Words & Banter

Celebrating Juneteenth – Don’t Just Say It, Mean It

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Although Juneteenth was approved as a federal holiday two years ago with overwhelming bipartisan support, racism and injustice, unfortunately, continue to flourish, including significant political discord (for example, book banning and restricting what teachers can discuss) … making Juneteenth more important than ever.



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I love history and understand that “Lincoln freed the slaves,” but the Civil War was about more than slavery. It was about preserving the Union, and about states’ rights (some things never change) and westward expansion. However, once President Lincoln signed the Emancipation Proclamation , the war between the states would be forever remembered as a war to end slavery. Although I’ll admit that I’d never of Juneteenth until I moved to Texas. And I was surprised to learn it took two and half years after the Emancipation Proclamation for slaves in Texas to be set free, but that explains why Juneteenth’s celebrated as the end of slavery in the United States. And why it was declared a federal holiday in 2021.


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Change is never as simple as issuing proclamations. Especially since slavery represented systemic racism, inequality, and inhumanity. Real change requires words and actions, and a change in mindset. Celebrating the end of slavery is noble, but it should also serve as a reminder of where we are and how far we still have to go. Ending racism is not as simple as saying it is wrong but recognizing that it still exists is an important start.
Design by Sawyer Pennington, Underlying photo by Jon Tyson on Unsplash


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As much of a history buff as I am, I’m embarrassed to admit that for a long time, I didn’t know March was Women’s History Month. But now that I do, I’m amazed by all the inspirational stories of women’s remarkable achievements.


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Too bad Natasha and Sawyer do not still live at home; it would be fun to start a conversation by asking them what women they find inspiring.


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I already know who they would pick. The first woman to race the road course at Indianapolis Motor Speedway. And I’d have to agree with them. Your Ferrari racing has made an impact on so many people. But especially girls.


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Until you mentioned it several years ago, I never thought about that. In the 1970s, I was one of the few women in business school. I then made a career in the male-dominated oil and gas industry. I am used to being a “token” female.


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Trust me. I watch people whenever we’ve done speaking engagements. It’s predictable ... we put up the family tree, and Natasha and Sawyer get awws, but your two racecars get everyone’s attention.
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Were you like Red and shocked when the actor Chadwick Boseman died at the age of 43 after battling colon cancer for years? Cancer isn’t only for older people, and recent studies show more people under 50 are getting cancer. (Doctors aren’t sure why but suspect it may be due to less physical activity, more highly processed foods, and new toxins.) That’s why cancer screenings are more important than ever!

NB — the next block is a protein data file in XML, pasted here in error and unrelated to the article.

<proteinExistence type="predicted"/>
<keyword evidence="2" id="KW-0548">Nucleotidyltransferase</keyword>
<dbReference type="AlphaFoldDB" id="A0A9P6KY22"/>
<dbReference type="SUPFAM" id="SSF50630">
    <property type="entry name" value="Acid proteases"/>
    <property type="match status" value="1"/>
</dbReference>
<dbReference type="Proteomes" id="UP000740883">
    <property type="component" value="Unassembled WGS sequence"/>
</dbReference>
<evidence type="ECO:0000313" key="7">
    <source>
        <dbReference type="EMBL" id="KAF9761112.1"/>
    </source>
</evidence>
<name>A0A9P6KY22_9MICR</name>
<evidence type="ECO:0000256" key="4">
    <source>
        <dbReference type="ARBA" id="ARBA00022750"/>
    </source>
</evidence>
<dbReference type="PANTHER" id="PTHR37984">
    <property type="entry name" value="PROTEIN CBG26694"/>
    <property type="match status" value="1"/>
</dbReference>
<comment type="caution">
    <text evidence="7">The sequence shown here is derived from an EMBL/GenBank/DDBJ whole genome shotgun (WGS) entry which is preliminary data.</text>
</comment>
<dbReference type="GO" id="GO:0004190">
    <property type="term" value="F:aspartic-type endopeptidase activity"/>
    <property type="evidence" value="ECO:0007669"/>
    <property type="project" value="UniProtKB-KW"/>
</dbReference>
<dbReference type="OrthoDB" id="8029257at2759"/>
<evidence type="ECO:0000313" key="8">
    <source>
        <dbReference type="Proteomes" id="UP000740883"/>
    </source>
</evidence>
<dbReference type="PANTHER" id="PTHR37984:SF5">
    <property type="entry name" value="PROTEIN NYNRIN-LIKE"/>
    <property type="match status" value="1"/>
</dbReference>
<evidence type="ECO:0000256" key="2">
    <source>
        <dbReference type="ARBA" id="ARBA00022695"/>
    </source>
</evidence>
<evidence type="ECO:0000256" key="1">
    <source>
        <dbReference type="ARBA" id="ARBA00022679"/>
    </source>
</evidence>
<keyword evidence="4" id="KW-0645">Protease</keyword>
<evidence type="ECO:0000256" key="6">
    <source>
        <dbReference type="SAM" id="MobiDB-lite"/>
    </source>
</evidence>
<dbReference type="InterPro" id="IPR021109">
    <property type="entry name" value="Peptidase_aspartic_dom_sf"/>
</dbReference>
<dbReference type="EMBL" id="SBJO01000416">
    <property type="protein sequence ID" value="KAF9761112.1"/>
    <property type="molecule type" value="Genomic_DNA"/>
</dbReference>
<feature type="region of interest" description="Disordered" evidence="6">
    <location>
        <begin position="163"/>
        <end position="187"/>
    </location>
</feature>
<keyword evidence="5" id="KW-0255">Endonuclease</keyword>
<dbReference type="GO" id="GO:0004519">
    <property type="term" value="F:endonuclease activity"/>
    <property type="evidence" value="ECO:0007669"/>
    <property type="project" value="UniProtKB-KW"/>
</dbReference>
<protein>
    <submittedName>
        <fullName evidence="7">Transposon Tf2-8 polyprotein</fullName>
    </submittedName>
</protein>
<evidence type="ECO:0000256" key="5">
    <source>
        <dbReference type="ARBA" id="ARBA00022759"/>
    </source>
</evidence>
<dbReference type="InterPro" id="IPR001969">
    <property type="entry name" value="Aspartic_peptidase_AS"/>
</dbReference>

February may be Cancer Prevention Month – but we need to do it all year! Every year. And is why we’re rerunning last year’s post …



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I know that cancer isn’t the “death sentence” it used to be when we were growing up, but it’s still a very scary word. Especially if it’s heard “close to home”.


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When we were young, the word was rarely said. And if it was, it was whispered or referred to as the “ c-word.”


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Kind of like when I had my two miscarriages. No one wanted even to acknowledge, let alone talk about, them. Which made it all the more difficult to get through it, although intellectually, I knew it was not uncommon.


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Unfortunately, neither is cancer. It is the second-leading cause of death in the world, surpassed only by heart disease. But, at least, it is no longer a taboo subject.


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Please don’t make this about numbers. It’s about people. Which you should know. I’m sure you remember when Daddy was diagnosed with parotid gland cancer , which luckily was treatable. And I’ve had skin cancer, although I was very fortunate, it was caught early and easily treated.
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Even though Red’sthe warm and fuzzy one and Black’s extremely pragmatic, we both think of hearts on Valentine’s Day. Just not in quite the same way …



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Happy Valentine’s Day. And before you say anything, yes, I know you don’t celebrate holidays, so just humor me.


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But, I do “celebrate” February being American Heart Month since heart disease is the leading cause of death – for both men and women.


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Gee, that’s one way to turn a “fun” holiday into a real downer. Today’s supposed to be about letting people you love and care about know that you’re thinking of them. Think Hallmark cards, squishy teddy bears, chocolate hearts.
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